Research finds youth exposed to environmental tobacco smoke had significantly lower risks of wheezing when holding
Title of the article: Association between diet quality and adolescent wheezing: modification of the effect by exposure to environmental tobacco smoke (March 2022)
Journal: Annals of the American Thoracic Society
Authors: Sonali Bose, MD MPH, associate professor of medicine (pulmonology, critical care, and sleep medicine) and pediatrics at Icahn School of Medicine, Mount Sinai, New York; Elliot Eisenberg, MD, pulmonary and critical care fellow at the Icahn School of Medicine in Mount Sinai, New York; and other co-authors.
Bottom Line: More than four million teenagers in the United States have asthma, and many more young people who haven’t been officially diagnosed with this airway disease still suffer from wheezing. Adolescence includes a period of significant physiological changes, including accelerated growth towards peak lung function – a stage of life that can be particularly sensitive to environmental exposures, which can impact development and contribute to respiratory disease chronic in adulthood. Adolescence also represents a critical period for the formation of potentially permanent dietary patterns, as habits established during this period predict food preferences in adulthood.
This cross-sectional study of a nationally representative sample of adolescents found that youth with high exposure to environmental tobacco smoke who consumed a higher quality diet, such as the Mediterranean diet, and ate greater amounts of fruit , vegetables, omega-3 fatty acids and fiber – had significantly lower risks of wheezing than adolescents with the same exposure and lower quality diets including saturated fats and processed foods.
Why the research is interesting: Targeted public health interventions to improve access to and consumption of higher quality foods may represent a potential future strategy to reduce respiratory illnesses related to exposure to environmental tobacco smoke from cigarettes and cigars. The Mount Sinai researchers encourage further longitudinal, population-level studies devoted to understanding the role of diet in airway disorders in environmentally exposed adolescents.
How: The cross-sectional study of more than 7,000 non-smoking adolescents used National Health and Nutrition Survey data from 2003 to 2012. Researchers assessed diet quality using the Healthy Eating Index-2010 score, ranked in quintiles. A higher Healthy Eating Index-2010 score indicates better compliance with the USDA Food and Nutrition Services recommended dietary guidelines for Americans. Adolescent exposure to environmental tobacco smoke was measured using serum cotinine, a marker of nicotine intake, considering high (>2.99 ng/ml) or low (≤ 2.99ng/ml).
Researchers looked at results that included self-reported wheezing and coughing symptoms over the past 12 months, and looked at a subgroup who had tests showing how well their lungs were working. The researchers used logistic and linear regression models adjusted for survey design to assess associations between diet and 1) respiratory symptoms and 2) lung function, and assessed the interaction between the score of Healthy Eating Index-2010 and serum cotinine level.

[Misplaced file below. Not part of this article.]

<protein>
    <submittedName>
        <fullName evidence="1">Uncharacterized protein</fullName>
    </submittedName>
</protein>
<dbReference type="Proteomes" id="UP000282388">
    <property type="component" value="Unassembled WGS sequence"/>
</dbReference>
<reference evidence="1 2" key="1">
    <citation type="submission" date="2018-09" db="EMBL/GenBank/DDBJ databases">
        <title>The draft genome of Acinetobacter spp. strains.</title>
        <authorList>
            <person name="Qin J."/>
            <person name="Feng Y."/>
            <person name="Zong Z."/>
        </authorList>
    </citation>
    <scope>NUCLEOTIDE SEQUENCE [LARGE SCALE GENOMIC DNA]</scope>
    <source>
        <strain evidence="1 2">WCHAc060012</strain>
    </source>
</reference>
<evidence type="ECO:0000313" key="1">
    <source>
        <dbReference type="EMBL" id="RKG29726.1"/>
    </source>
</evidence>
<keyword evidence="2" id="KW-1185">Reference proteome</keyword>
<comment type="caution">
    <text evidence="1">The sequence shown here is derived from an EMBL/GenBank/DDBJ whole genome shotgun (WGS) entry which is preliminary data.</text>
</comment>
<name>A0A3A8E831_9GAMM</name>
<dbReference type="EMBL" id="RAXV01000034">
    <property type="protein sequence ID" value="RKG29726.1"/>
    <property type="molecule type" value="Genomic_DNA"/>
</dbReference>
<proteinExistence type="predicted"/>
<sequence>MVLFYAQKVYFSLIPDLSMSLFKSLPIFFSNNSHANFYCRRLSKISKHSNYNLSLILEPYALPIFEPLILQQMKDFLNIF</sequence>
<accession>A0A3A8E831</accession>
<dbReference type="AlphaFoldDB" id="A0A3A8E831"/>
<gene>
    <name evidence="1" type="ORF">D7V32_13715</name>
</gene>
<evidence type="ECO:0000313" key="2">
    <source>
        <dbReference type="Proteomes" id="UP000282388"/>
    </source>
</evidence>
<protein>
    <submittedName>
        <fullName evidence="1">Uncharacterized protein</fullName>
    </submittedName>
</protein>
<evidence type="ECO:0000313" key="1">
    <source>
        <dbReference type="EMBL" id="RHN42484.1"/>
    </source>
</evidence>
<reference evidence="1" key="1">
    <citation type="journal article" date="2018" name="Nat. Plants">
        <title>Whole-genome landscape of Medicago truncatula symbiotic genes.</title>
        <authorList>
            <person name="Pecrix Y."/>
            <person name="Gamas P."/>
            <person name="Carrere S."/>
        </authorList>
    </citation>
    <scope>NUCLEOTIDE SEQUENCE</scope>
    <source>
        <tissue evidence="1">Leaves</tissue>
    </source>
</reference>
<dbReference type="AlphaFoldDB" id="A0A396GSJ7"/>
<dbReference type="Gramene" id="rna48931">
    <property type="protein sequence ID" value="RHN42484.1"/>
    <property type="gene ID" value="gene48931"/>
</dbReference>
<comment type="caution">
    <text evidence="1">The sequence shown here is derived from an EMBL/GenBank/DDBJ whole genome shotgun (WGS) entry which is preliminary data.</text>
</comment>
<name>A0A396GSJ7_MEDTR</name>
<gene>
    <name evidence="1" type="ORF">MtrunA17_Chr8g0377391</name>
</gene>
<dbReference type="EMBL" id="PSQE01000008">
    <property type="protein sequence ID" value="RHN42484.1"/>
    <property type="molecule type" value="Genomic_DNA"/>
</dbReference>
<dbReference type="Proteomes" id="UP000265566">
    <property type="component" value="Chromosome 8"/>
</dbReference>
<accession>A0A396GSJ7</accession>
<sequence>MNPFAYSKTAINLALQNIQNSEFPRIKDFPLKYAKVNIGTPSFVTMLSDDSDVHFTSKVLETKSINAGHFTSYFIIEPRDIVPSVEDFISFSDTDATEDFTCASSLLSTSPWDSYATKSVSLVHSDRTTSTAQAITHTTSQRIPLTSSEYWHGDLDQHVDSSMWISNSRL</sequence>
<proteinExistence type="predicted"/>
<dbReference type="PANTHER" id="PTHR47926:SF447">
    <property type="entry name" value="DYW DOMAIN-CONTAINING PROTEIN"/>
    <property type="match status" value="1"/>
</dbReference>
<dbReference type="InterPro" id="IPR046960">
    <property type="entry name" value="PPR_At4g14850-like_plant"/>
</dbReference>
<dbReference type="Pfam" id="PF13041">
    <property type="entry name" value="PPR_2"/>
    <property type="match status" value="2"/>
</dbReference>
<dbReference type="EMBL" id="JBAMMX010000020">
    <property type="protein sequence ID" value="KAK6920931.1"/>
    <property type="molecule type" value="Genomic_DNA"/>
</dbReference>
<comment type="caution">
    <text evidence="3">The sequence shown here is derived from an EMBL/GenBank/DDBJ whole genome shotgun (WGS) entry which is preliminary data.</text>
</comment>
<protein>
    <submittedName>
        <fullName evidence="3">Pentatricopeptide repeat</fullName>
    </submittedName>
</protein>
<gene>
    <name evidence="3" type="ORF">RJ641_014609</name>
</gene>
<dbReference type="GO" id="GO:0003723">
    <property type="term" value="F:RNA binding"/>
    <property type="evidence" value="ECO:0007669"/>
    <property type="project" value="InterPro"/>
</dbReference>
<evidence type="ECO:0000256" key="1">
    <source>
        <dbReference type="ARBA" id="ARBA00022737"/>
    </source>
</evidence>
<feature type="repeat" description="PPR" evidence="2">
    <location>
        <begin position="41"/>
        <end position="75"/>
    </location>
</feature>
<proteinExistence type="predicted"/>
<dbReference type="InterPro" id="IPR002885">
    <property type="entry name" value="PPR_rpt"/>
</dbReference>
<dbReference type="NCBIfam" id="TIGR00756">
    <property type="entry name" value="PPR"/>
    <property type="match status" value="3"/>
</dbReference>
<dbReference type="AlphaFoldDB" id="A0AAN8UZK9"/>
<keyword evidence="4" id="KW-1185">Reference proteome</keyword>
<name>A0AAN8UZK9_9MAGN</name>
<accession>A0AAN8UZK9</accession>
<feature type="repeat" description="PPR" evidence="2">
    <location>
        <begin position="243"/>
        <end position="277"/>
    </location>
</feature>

Results: Although there was no significant association between diet quality and respiratory symptoms, there was a significant interaction between Healthy Eating Index-2010 score and cotinine serum on wheezing. Among those with elevated serum cotinine, adolescents with the healthiest diets are less likely to wheeze than those with the poorest diets.
In contrast, among adolescents with low serum cotinine, there were no significant differences in respiratory symptoms between those with the highest and lowest diet quality. Among the higher second-hand smoke exposure subgroup with detailed data on their respiratory and lung function, there was a trend for better lung function with improved diet quality, although this did not did not reach statistical significance.
Study Findings: Consumption of a higher quality diet was associated with a lower likelihood of wheezing in adolescents with substantial exposure to environmental tobacco smoke. Although additional longitudinal studies are needed to better understand the role of diet in airway disorders in people exposed to tobacco smoke, the researchers encourage consideration of public health interventions to improve the quality of feeding vulnerable populations exposed to the environment.
The Department of Population Health Science and Policy at Mount Sinai and the Institute for Translational Epidemiology contributed to this study, in addition to researchers from the Wexner Medical Center at Ohio State University and the University of Nebraska Medical Center.
Said Dr. Sonali Bose of Mount Sinai about the research: Although cross-cutting in its design, this work highlights the potential benefits of a healthy diet in mitigating the harmful effects of second-hand smoke exposure in adolescents. . For these vulnerable adolescents, for whom such passive environmental exposures may be unavoidable, we hope that future research will provide diet-based strategies that will allow them to protect their lung health.